(Kinda Sorta) The List - Batman and Son, The Black Glove, and Batman: R.I.P. (Mostly R.I.P., though)
I read all of these in about a week (thanks, RI public library system!), which is either the right way to do it or very much the wrong way, because my brain is buzzing from all the Batman craziness Morrison hyperloaded into these. I mostly enjoyed the first two books, which both lead off with strong arcs (the title story for the former, The Club of Heroes for the latter), but kind of dipped a bit in quality toward the end. Not thay they were bad, they just couldn't hit the heights established in their respective beginnings.
R.I.P., on the other hand, was a bit of a chore for me to get through. Lots of interesting metaphor at play, and some truly inspired reconceptualizations of some of the more bizarre bits of Batman lore, but as a story, I never felt it really came together for me. Amidst all the crazy, in the end it still seemed like just another "push the hero past the breaking point and watch him try to bounce back story," and not even a storyteller with Morrison's chops can always breathe new life into every old trope. Everything felt rushed and awkwardly transitioned, like either he had problems fully expressing the ideas in his head on the page, or Tony Daniel had trouble translating them into art on the page, or even that maybe - just maybe - the story wasn't quite as clever as The Morrison himself thought. Whatever the reason, it didn't work for me, and brought the run to a bit of a thud.
I had similar problems with his X-Men and JLA runs. I thought the beginnings were all strong, but the endings disappointed. Maybe it's the result of editorial trying to rein him in? I've never noticed this sort of thing in his creator-owned work, All Star Superman, or even my favorite Morrison work of all, Animal Man. But of course, in all of those cases, he was pretty much given the keys to the kingdom, wasn't he? Working on Animal Man at a point when the highlight of the character's history was being in a group of also-rans actually called The Forgotten Heroes is a much different situation then working on one of the two or three most recognizable superheroes in the world at, well, any point ever, isn't it?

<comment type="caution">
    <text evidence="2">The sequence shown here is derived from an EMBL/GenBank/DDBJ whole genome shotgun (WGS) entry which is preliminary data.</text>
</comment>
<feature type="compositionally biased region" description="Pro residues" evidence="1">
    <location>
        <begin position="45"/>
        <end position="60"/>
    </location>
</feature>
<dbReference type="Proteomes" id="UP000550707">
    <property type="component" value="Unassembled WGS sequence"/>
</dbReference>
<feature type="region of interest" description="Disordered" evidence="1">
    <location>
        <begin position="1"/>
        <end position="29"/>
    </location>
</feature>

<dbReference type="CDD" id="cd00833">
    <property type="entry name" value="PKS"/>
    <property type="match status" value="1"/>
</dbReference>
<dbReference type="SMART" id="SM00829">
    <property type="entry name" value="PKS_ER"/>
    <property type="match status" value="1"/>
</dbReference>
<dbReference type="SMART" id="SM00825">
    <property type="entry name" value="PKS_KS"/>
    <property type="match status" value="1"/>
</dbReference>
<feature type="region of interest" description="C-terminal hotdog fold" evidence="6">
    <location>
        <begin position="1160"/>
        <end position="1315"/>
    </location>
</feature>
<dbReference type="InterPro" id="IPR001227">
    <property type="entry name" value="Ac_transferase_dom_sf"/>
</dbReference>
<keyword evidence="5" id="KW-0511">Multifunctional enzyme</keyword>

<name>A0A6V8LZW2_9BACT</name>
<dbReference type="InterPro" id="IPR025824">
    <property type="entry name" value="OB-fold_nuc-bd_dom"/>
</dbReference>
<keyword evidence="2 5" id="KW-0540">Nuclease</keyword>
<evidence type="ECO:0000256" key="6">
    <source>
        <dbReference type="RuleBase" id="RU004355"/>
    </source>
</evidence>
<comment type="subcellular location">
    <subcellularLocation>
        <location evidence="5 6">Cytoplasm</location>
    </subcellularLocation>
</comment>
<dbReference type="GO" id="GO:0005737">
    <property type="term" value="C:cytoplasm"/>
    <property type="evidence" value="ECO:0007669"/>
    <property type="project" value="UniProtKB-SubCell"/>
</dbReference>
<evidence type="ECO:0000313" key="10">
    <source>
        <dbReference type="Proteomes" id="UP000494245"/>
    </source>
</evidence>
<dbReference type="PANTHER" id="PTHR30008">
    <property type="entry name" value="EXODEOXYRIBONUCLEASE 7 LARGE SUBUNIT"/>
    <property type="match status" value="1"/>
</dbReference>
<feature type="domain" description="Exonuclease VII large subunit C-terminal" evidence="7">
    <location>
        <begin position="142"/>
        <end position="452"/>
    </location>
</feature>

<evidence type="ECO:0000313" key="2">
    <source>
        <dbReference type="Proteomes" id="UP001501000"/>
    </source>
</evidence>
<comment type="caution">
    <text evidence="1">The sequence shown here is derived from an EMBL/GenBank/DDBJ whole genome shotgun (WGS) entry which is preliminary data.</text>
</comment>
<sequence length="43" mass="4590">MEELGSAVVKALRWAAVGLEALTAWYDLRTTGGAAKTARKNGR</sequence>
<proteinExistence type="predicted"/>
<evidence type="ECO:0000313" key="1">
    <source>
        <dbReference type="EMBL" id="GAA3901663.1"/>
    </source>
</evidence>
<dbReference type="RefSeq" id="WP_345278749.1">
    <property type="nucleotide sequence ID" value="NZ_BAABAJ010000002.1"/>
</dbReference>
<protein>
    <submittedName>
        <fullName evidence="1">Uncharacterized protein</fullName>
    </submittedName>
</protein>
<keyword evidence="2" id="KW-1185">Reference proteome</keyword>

I can't say I was bored, though. It certainly made for compelling reading, so there's that. So by all means read it if you haven't yet. Read all of them, and be prepared to enjoy the hell out of certain parts. I mean, there's Ninja Man-Bats, a club of international crimefighters "inspired" by Batman, and a fight centered around the creative placement of Pop Art word balloons. That's some great comic booking right there. And Alex Ross covers where Batman doesn't look like a painting of some embarrassed neighbor or mailman Ross conned into posing for him. That has to count for something, right?